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The Daily Wildcat

The Daily Wildcat


    Pronoun power

    ‘We-talk’ helps heart patients, according to UA researcher

    The health of married individuals who have chronic heart failure is correlated to the words used by their healthy spouse, preliminary results of a UA study indicate.

    Inspired by the results of his previous study of married heart patients in Michigan, Michael Rohrbaugh, a UA psychology professor and co-director of the Family Research Laboratory, took his research one step further. He found that the pronoun a spouse uses in a patient’s presence may help determine the patient’s long-term health.


    The pronoun a spouse uses in a patient’s presence may help determine the patient’s long-term health.

    Arizona Heart Patient Study suggests that when spouses use the plural pronouns “”us,”” “”we”” and “”our”” – as opposed to singular alternatives such as “”me,”” “”I”” and “”my”” – when talking about their partners’ conditions, patients tend to have better health in the long run, regardless of the initial severity of their conditions.

    “”The frequency with which at least the (healthy) spouse uses the pronoun ‘we’ relative to other pronouns or relative to anything – that seems to predict how things go over the next six months with patients’ health,”” Rohrbaugh said.

    In his Michigan study, Rohrbaugh interviewed 189 heart patients and their spouses to assess the quality of their marriages based on a number of factors.

    Eight years later, Rohrbaugh followed up with those patients and found that marital quality was, at least for female heart patients, a good predictive factor of future health. At the eight-year follow up, seven of the eight patients in strained marriages had died, he said.

    After seeing the correlation between marital quality and patient health in the Michigan study, Rohrbaugh hypothesized that more than just marital quality, something called “”communal coping,”” was having an impact on patients, prompting the latest Study.

    Communal coping is “”sharing the burden, but also literally defining it as ‘our problem,’ not just your problem or my problem,”” Rohrbaugh said.

    In order to quantify communal coping, the researchers used text analysis software to count the number of times particular words were used in recorded interviews with patients and their spouses, said Matthias Mehl, a psychology professor.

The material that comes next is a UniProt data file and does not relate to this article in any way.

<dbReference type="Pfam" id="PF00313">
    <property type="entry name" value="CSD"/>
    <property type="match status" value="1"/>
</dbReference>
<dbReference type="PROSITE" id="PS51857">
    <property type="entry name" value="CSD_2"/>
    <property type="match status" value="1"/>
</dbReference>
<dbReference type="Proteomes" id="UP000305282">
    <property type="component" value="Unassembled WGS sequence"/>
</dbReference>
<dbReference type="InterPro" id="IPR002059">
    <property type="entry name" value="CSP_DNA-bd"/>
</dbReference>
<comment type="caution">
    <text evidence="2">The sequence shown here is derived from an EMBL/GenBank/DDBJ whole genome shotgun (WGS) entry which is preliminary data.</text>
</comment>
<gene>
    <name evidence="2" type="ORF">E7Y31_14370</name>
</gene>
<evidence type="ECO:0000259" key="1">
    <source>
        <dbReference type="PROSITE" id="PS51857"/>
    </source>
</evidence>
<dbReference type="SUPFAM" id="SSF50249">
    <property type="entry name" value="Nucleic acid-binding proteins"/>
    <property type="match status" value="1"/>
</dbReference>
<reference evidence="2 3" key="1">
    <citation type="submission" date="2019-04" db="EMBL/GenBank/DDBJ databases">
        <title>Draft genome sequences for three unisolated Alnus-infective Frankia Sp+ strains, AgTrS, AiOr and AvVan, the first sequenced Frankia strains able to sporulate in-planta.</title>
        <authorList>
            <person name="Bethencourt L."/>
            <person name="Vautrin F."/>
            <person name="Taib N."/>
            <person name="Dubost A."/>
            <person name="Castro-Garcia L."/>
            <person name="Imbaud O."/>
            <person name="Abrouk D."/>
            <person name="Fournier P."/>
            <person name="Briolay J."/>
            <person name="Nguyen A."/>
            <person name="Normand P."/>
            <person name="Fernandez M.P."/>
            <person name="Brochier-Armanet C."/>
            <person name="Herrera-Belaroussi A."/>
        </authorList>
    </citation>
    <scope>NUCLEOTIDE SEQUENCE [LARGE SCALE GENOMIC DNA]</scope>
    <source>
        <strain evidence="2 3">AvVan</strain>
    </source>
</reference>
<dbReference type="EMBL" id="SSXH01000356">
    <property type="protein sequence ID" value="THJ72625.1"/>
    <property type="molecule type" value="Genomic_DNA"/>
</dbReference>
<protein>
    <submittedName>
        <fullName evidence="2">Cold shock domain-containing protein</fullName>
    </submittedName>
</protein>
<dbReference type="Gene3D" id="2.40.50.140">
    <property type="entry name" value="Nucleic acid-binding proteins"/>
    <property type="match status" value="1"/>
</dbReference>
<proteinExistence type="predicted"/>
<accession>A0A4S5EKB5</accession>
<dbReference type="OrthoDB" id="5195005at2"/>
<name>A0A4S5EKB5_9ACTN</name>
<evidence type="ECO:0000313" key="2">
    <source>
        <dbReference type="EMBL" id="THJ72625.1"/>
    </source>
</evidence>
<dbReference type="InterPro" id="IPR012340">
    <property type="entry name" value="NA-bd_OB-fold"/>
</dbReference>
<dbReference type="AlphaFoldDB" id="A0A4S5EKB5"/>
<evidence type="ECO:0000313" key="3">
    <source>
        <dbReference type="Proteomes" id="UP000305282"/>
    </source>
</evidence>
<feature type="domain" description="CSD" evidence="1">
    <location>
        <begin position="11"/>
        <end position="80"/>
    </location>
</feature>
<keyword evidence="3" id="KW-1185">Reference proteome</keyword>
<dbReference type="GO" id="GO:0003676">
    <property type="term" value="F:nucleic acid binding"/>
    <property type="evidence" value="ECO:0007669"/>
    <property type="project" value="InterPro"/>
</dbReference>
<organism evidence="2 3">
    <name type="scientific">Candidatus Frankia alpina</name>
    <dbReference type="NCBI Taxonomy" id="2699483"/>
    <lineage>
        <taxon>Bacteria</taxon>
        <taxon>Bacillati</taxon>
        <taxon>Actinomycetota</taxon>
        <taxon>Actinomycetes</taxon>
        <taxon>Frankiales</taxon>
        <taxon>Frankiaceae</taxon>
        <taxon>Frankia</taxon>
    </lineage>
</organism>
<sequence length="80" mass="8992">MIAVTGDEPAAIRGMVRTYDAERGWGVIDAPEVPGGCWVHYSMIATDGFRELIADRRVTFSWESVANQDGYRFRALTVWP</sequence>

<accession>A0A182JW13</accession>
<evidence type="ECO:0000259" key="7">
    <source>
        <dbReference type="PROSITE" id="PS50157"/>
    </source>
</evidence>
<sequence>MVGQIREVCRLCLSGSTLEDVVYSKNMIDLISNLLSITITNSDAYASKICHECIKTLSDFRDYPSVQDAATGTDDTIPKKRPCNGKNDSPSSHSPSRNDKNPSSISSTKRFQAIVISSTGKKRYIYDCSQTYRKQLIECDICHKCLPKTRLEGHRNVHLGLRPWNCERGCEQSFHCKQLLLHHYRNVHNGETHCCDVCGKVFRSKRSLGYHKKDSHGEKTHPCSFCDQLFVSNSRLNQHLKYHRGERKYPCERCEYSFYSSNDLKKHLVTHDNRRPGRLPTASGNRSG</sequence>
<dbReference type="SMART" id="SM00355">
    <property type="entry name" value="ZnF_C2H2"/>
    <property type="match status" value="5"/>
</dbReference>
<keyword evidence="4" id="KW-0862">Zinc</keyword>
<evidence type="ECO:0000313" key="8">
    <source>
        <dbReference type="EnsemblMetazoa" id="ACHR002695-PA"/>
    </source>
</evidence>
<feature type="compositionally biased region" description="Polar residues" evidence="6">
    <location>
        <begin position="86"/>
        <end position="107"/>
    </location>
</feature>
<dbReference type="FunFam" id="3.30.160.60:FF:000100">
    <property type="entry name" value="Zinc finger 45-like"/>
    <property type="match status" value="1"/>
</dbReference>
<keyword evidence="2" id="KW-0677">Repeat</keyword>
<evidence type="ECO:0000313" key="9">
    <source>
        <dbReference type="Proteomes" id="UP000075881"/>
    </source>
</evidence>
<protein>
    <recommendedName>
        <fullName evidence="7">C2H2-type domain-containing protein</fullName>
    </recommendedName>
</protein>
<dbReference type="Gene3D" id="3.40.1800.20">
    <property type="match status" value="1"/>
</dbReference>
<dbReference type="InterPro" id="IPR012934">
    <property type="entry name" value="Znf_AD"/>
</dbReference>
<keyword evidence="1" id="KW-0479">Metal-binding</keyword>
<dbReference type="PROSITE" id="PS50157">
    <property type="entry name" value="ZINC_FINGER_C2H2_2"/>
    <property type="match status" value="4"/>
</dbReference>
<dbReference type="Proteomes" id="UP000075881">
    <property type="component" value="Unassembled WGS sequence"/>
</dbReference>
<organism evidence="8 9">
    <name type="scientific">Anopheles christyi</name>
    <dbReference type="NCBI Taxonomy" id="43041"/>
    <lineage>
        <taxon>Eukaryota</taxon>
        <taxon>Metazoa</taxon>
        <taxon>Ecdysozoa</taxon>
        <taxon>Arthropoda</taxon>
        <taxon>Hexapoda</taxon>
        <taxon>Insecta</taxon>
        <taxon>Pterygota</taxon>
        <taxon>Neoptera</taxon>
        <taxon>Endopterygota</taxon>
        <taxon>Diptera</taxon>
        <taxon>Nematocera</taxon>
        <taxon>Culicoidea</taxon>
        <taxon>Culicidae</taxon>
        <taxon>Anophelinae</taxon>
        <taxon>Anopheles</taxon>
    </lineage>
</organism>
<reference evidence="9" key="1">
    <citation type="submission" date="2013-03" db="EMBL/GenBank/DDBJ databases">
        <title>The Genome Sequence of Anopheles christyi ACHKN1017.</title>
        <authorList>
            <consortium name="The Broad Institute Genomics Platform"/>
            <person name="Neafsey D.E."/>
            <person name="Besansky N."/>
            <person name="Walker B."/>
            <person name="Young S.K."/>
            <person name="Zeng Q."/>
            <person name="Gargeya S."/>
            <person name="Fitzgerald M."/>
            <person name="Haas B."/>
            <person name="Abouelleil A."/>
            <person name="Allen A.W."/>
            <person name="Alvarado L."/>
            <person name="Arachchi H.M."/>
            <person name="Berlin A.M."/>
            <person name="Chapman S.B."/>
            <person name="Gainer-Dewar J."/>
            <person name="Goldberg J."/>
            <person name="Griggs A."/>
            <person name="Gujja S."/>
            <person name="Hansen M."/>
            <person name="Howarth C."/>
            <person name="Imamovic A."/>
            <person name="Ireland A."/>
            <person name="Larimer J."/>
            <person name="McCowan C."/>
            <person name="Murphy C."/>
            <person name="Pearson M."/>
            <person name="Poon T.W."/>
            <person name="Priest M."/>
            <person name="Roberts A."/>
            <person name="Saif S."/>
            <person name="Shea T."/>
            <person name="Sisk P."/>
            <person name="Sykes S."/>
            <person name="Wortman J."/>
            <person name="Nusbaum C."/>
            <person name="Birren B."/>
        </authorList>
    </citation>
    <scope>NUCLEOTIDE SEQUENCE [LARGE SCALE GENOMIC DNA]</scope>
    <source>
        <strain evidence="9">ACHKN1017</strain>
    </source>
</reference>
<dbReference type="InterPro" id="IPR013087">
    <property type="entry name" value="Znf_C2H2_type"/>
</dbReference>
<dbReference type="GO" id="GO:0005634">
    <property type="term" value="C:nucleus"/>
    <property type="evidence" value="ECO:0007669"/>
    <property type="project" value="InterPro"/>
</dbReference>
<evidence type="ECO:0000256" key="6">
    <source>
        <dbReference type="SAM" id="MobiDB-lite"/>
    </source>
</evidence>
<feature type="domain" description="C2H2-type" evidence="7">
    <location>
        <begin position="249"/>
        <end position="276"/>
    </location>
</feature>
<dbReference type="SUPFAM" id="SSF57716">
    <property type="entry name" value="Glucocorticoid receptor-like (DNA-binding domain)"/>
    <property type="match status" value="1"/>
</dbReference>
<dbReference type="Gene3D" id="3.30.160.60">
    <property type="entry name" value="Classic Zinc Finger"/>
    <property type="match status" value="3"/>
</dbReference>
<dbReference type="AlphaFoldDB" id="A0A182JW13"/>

While a healthy spouse’s use of so-called “”we-talk”” is correlated with positive patient outcome, Mehl said, the words themselves do not have a direct effect on patient health but rather are indicative of a person’s psychology.

    “”Personal pronouns reflect the way a person construes his or her social world, with ‘I’ being suggestive of ‘I’m an individual. I’m by myself and I’m the subject of my actions,’ “” Mehl said.

    On the other hand, “”the use of ‘we’ correlates with communal coping,”” he said.

    Another study is being conducted at the UA to investigate the effect of pronoun use in patients with breast cancer, Mehl said.

    Research on pronoun use could lead to pronoun therapy as a new treatment for certain diseases, he added.

    Other researchers have established connections between immune function – like wound-healing – and marital discord. Couples who are consistently hostile to each other heal from physical wounds at 60 percent the rate of less hostile couples, according to a 2005 paper published in the Archives of General Psychology.

    “”We have lots of research that we find, for example, that the use of ‘I’ is related with depression, with low self-esteem, with low social status, with all those things where psychological attention is focused on the self,”” Mehl said.

    “”The way we use pronouns seems very closely aligned with the way people think about their social world.””

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